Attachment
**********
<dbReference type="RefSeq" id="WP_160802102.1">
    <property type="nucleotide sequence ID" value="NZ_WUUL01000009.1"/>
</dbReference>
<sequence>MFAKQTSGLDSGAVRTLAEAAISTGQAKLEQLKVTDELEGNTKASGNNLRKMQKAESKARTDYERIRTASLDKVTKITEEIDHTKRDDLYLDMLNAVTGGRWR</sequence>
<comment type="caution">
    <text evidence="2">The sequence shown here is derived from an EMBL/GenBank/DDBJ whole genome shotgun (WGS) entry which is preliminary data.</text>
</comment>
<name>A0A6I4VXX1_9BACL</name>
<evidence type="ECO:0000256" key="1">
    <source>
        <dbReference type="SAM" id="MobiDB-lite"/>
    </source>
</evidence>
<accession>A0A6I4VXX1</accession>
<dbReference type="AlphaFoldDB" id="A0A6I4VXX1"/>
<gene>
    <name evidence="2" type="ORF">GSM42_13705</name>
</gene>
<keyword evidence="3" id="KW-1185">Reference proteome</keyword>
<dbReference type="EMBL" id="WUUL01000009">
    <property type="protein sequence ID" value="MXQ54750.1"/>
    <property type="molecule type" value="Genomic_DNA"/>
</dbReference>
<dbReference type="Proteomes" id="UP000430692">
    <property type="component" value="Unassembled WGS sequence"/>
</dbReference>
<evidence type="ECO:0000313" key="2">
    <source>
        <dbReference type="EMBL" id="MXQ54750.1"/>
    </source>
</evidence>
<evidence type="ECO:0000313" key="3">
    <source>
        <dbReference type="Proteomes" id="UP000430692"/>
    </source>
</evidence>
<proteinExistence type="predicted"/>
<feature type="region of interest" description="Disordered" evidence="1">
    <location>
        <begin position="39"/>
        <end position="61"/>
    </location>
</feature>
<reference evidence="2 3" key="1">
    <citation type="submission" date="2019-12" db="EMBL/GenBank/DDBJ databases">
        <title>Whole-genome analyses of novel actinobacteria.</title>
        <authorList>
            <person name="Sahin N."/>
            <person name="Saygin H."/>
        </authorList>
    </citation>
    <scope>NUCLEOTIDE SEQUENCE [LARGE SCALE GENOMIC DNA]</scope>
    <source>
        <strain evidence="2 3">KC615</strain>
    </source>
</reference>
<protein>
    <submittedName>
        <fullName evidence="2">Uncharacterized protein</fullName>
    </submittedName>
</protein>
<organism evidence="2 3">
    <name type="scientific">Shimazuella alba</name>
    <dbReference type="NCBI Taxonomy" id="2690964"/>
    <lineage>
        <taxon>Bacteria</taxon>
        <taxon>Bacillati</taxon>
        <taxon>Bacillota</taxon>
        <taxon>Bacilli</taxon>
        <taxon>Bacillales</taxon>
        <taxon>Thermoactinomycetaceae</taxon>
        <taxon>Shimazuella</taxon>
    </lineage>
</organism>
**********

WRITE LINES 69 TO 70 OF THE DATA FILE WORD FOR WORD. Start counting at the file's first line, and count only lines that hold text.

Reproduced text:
        <taxon>Bacilli</taxon>
        <taxon>Bacillales</taxon>